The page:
I think many are lured into this, a victim of situation and circumstances. But sadly some do it on their free will just to get out of poverty and seeing the luxury items that their friends have are very tempting to some, people just don’t make a wise decision sometimes.

    I can’t say that there is no opportunity in Laos, if that’s the case, then why would the Chinese want to live there? I just feel that we’re not utilizing our resources very well, most think in short term gain and not a long term goal.

    1. seeharhed Post author

      Nye – I guess as long there is demand for these type of services, large numbers of women and children will be the victims.

      You’re right, so many Chinese and Vietnamese are working in Laos. The locals are worry that the Northern Region of Laos will soon be new china town, especially in Luang Namtha. Few years ago, one of the town in China was hit with big earthquake and pretty much wipe out the town. Majority of those surviving folks is now living and working in Laos. You can’t blame the locals if their high ranking officials aren’t doing their jobs.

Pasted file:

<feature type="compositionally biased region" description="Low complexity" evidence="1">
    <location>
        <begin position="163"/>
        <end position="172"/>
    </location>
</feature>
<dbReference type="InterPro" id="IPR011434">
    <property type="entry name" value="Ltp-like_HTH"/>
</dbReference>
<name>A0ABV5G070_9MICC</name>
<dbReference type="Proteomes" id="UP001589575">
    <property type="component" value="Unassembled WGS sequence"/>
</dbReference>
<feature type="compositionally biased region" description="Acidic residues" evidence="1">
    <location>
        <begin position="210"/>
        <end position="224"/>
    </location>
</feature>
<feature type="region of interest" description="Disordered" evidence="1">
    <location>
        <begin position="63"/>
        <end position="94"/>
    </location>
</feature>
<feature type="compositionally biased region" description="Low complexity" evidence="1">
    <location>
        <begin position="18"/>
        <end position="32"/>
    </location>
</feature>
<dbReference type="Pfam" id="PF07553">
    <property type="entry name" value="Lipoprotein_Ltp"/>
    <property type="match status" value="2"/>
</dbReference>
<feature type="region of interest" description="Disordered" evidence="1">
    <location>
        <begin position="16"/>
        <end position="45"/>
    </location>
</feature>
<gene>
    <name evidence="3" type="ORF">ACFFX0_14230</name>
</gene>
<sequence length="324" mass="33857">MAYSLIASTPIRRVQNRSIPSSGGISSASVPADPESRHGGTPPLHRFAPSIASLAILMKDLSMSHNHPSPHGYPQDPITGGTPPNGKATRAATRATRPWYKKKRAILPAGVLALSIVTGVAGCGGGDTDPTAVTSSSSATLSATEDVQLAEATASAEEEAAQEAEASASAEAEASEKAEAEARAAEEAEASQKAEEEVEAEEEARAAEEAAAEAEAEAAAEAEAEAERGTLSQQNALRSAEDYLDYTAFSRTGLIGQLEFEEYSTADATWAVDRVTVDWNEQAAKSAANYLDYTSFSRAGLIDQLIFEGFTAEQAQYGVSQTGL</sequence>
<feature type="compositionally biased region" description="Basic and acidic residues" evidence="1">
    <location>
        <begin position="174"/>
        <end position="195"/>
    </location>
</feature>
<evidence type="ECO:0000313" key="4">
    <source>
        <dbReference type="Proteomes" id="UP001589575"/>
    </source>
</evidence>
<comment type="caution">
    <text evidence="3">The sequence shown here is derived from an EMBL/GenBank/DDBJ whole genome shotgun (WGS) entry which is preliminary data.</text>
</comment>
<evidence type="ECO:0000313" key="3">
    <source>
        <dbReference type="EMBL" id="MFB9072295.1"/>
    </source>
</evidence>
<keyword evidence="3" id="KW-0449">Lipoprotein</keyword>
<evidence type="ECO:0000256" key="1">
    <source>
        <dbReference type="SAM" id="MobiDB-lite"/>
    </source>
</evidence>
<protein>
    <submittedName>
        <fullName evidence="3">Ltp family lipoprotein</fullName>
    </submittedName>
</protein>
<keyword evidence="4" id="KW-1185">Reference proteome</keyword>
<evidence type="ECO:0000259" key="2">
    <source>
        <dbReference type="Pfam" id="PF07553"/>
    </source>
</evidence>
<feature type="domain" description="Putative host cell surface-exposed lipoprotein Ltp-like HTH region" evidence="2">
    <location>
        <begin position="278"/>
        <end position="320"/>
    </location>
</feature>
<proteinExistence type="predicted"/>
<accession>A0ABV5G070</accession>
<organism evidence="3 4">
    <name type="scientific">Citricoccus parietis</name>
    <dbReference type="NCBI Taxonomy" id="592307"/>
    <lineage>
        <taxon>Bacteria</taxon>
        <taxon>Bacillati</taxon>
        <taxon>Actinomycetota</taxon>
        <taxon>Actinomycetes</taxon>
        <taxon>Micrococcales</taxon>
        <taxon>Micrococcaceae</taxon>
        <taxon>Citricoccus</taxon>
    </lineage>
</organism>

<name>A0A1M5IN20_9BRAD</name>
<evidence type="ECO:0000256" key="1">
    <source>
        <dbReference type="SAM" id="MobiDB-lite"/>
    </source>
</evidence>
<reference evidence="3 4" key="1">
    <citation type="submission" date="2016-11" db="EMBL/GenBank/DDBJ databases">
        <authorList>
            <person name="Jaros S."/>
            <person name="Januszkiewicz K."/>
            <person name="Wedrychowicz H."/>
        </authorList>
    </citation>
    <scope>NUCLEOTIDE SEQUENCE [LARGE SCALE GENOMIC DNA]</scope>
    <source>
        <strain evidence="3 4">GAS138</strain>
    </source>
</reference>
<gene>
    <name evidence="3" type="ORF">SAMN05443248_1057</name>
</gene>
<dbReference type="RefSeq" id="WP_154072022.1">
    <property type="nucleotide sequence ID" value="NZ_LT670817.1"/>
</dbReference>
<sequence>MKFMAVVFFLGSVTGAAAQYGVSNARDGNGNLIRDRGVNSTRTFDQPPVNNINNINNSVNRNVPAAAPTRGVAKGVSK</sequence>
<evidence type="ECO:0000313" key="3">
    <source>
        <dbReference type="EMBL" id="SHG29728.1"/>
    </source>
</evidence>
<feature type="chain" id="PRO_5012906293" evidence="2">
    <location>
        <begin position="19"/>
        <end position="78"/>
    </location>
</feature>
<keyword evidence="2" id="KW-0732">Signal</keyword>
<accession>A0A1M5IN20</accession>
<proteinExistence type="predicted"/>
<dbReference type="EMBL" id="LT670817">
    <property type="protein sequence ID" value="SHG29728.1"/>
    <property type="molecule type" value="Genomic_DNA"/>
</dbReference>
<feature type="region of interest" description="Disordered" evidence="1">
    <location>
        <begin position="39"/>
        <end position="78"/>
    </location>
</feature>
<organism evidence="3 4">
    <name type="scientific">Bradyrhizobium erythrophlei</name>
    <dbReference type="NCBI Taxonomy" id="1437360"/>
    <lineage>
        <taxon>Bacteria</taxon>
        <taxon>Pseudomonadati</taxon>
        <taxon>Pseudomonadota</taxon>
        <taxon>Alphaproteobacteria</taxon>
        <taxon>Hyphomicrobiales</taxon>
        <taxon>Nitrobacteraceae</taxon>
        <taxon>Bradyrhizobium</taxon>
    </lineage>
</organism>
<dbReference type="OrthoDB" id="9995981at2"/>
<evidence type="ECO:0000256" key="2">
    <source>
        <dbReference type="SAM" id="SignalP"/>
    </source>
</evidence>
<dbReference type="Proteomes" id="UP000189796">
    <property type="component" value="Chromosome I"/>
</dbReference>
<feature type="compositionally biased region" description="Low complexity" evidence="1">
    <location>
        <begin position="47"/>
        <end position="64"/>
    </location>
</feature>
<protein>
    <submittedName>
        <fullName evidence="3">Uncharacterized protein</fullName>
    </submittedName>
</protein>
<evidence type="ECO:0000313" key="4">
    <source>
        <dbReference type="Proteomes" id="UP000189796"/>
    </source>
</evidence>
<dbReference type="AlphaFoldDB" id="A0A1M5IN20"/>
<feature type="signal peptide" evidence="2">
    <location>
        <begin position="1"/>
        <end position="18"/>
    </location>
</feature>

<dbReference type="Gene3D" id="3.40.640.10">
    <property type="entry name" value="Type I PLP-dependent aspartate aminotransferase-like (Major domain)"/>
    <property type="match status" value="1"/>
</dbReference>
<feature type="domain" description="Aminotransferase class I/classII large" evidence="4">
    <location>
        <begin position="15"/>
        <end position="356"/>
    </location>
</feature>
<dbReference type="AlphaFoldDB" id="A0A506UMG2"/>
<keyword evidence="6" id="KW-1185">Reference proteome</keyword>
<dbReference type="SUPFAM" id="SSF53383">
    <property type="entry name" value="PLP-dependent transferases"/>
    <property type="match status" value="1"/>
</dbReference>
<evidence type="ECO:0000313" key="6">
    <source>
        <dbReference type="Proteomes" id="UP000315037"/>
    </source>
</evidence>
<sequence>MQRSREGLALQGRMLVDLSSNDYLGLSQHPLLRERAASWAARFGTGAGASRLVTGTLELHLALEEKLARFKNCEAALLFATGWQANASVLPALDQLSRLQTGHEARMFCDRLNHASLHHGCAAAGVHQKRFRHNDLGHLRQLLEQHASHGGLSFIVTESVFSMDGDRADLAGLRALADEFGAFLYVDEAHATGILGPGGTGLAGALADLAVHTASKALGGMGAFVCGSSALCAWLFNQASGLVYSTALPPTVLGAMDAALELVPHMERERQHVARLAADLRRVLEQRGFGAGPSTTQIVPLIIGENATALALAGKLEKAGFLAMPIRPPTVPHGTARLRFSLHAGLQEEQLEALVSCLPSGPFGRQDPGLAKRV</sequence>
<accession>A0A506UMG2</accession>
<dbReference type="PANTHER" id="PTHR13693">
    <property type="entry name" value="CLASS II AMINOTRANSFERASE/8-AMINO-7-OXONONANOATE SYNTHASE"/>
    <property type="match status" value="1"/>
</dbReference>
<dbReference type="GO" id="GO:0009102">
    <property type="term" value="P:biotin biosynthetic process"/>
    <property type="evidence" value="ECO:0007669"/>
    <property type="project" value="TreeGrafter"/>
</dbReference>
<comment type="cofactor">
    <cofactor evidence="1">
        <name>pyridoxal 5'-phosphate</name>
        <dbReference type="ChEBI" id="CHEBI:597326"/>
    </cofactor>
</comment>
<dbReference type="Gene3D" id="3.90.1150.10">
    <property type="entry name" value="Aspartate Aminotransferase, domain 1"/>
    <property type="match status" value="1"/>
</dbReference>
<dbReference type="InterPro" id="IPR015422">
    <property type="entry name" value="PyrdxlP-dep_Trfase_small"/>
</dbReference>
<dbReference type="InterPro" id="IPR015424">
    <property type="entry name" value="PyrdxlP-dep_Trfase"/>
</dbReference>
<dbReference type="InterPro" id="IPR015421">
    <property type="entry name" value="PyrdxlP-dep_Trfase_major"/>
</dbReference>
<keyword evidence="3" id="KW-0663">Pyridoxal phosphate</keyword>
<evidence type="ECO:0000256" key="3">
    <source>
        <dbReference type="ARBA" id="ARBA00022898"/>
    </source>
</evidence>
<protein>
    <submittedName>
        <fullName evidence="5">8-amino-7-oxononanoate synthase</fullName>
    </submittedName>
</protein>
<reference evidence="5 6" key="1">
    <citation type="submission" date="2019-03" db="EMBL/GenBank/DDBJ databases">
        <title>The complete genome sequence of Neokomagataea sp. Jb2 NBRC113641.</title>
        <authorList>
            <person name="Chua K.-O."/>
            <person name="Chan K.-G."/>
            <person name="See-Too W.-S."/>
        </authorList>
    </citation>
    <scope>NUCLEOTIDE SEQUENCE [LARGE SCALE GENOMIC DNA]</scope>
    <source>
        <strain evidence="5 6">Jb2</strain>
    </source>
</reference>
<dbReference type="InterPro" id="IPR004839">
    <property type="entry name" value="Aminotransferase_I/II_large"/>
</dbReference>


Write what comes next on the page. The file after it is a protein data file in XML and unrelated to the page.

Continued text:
1. Nye

        seeharhed, the sad part about Laos is the social gap that’s getting wider and wider, the rich are getting richer and the poor are poorer, seems so unfair sometimes.

  3. Jeffrey

    There needs to be a short term and a long term vision to build up the economy and help people find better jobs in Laos. Much of southeast Asia is still economically depressed. In Korea, there are many migrant workers from the Philippines, Thailand, Cambodia, and Vietnam. Sadly, most of these young men and women work in very dangerous and difficult jobs that Koreans do not want. I’ve already seen a lot of foreign investment in Laos, but how much of that is translated into jobs for Laotians?